Our family of five took a road trip to the Texas hill country a few weeks ago. I posted four pics to Instagram from the venture, highlighting our favorite stops: Bouldin Creek Cafe in south Austin, the LBJ Wildflower Center, Storm’s Drive-In in Lampasas, and the Colorado River. Shortly after arriving home from our excursion, I came across a few articles lamenting the “life-editing” that takes place on social media, and I pondered the photos I’d shared from our trip. They certainly made our weekend outing look like a breeze. And while we DID have a great time, there were hiccups too.
My “life-edits” on social media are not intentional. I don’t sit down and consciously decide I’ll share only photos of my family’s happiest moments, cheeriest holidays, smilingest faces. But it happens anyway. Who of us wants to display the mundane moments of our everyday, the mountains of laundry or the spraying off of chicken poo from the back patio? Who snaps pictures of those frightfully embarrassing moments that happen in a household? Like when you yell at your kids. Or hide out in your bedroom stress-eating a bag of Cheetos (So what if they’re made of corn, the most socially irresponsible vegetable EVER. I ATE THEM. And they were delicious.). Does anyone want to see a shot of processed cheese particles on my fingertips? Nope. Does anyone have an overwhelming desire to see my laundry piles or backyard patio? Doubtful.
We leave out the monotony, struggle and despair because we figure who wants to hear? And really…who wants to hear?? A couple years ago I posted a letter to my 20yo self on Facebook regarding the pain of feeling excluded. A friend messaged me, teasing: “Remind me to never piss you off.” When I dug a bit at his comment, he admitted he read my paragraph as passive-aggressive and said I should have confronted in-person whomever had excluded me. Our conversation was pleasant and I was happy to hear his perspective but I also stood by my words, directed to no one in particular and the result of years of feeling on the periphery of various communities. But it was clear my friend didn’t feel social media was the place for my outpour of sentiment.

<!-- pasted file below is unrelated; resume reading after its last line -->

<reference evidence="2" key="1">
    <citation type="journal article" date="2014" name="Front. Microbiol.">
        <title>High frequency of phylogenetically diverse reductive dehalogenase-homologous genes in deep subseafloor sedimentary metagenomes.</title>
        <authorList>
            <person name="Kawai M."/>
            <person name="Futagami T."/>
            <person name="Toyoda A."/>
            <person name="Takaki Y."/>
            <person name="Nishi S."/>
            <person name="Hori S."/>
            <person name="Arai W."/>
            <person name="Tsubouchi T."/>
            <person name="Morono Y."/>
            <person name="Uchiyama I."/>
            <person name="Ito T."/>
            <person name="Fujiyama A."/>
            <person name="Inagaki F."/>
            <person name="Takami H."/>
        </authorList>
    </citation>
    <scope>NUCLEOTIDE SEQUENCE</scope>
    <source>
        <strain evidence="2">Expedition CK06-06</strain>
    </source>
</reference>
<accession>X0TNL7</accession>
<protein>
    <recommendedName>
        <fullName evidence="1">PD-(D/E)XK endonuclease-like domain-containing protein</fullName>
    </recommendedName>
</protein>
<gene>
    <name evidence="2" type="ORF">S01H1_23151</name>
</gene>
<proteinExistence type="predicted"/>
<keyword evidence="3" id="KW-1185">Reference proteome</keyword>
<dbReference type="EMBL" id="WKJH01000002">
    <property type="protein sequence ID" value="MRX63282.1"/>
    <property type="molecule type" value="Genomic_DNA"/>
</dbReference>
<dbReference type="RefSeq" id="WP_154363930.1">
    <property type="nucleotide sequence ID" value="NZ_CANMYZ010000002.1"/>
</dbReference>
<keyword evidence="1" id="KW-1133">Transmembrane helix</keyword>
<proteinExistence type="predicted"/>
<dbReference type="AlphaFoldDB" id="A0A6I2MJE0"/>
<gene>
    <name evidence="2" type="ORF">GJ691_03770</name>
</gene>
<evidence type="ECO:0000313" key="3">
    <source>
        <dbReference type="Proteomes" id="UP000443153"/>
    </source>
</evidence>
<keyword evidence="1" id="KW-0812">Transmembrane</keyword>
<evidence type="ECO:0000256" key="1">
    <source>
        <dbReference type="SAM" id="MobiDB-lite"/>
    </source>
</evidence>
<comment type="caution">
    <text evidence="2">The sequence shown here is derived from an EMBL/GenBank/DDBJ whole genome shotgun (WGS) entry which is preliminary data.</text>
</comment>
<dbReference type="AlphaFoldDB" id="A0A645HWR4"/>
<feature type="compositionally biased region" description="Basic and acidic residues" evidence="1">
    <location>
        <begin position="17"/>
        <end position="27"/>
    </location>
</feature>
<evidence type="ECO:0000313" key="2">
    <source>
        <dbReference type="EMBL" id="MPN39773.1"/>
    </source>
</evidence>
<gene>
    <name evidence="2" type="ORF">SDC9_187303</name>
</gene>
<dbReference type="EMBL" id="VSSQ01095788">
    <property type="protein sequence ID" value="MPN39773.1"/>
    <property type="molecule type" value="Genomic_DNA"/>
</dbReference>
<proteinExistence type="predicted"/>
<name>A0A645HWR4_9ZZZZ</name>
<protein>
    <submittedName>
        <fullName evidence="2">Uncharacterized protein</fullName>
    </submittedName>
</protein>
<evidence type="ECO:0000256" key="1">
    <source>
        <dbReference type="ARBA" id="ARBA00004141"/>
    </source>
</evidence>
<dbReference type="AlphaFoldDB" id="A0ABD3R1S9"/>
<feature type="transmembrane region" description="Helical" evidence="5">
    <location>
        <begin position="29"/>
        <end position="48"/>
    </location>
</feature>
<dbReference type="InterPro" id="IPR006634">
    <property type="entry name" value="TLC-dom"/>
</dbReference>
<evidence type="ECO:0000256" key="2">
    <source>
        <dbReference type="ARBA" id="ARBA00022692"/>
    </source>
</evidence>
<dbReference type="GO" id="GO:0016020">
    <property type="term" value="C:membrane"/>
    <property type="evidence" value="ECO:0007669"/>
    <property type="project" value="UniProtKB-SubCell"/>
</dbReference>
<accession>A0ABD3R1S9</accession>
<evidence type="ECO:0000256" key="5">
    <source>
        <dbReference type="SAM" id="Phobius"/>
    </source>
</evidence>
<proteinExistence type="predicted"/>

While some certainly attempt to paint a particular picture of their personas, I think most of us just prefer to focus on the positive. Clinging to upbeat moments help us navigate other lengthy and/or painful life challenges. Naturally we want to share our joy with others (or even just keep a record of those moments to share with our future selves). Some of us enjoy the hilarity our kids provide and like dishing about their funny antics. Some of us love being outdoors and sharing the wonder we find there. Some of us appreciate all things home and like to display its comforts. Food, art, sports, crafts…social media is a way to reveal what is dear to us.
Thus we share our favorite moments, however brief their appearance. The unfortunate by-product is that we see only each others’ smiles, friends, parties, vacations, honors, award-winning children, extended families who all live in apparent peace and harmony, and seemingly solid faiths. And we miss out on the other equally valid and very real aspect of life – each others’ tears, loneliness, bruised feelings about not being included, tight budgets that don’t allow vacations, shame, angry kids, extended families who aren’t so harmonious, and crushing doubts.
So while the photos I shared were a true part of our fun weekend outing, I thought I’d elaborate on some other moments that comprised that same trip that I didn’t share because, well, see above.
- We watched a cyclist bounce across the pavement of a busy road after being hit by a car, frantically called 911, then attempted to pacify and reassure our terrified daughters.
- The friends who had planned to travel with us were unable to join due to a sick child.
- The resident cats were semi-obnoxious. Pretty sure one of them sipped my drink.
- Watched a cab t-bone another car in downtown Austin and re-lived the biker-hit-by-car nightmare with the girls.
- Lost count of how many times we had to remind the kids: “Stop yelling.” Everything in public is spoken at yell volume for some reason.
- Did I mention a not-so-welcome guest joined me – JUST me – all weekend? SEE??? These are the things NOBODY WANTS TO KNOW.
- A napping toddler urinated in her carseat.
- The 7yo ended up with a mysterious brown funk on her elbow. Sniff check required. You know, in case the “brown” was ____ . It wasn’t, thank our lucky Lone Star.
- Neither Brandon nor I slept much, due to incessant coughing and overactive mind, respectively.
- The kids ripped a giant hole in the rental home’s trampoline.
- And on Sunday morning, a near vehicular travesty of our own. A blur whipped into the open passenger window and brushed across my left arm. When I glanced over, all I saw was a black, blue and yellow SOMETHING dart between the console and Brandon’s right hip. And all I could think was ARACHNID. Since neither of us knew what we were dealing with naturally I started shrieking and Brandon’s driving turned erratic as he gripped the door frame in an effort to keep from sitting on a creature that potentially had pincers or stingers at-the-ready directly under his bum. Upon screeching to a halt, we observed an obviously terrified swallowtail butterfly holding on for dear life to Brandon’s shorts. I’m not sure what traumatized her more: my insane screaming or her near-miss of being smashed by a human behind.
All that to say, our trip was so much more than the four carefree-looking photos I posted on Instagram. The moments that filled in the substantial gaps between those snapshots were real life, the sort of life that is always flowing, just like the Colorado River that cuts through the the middle of Texas. Thought you should know.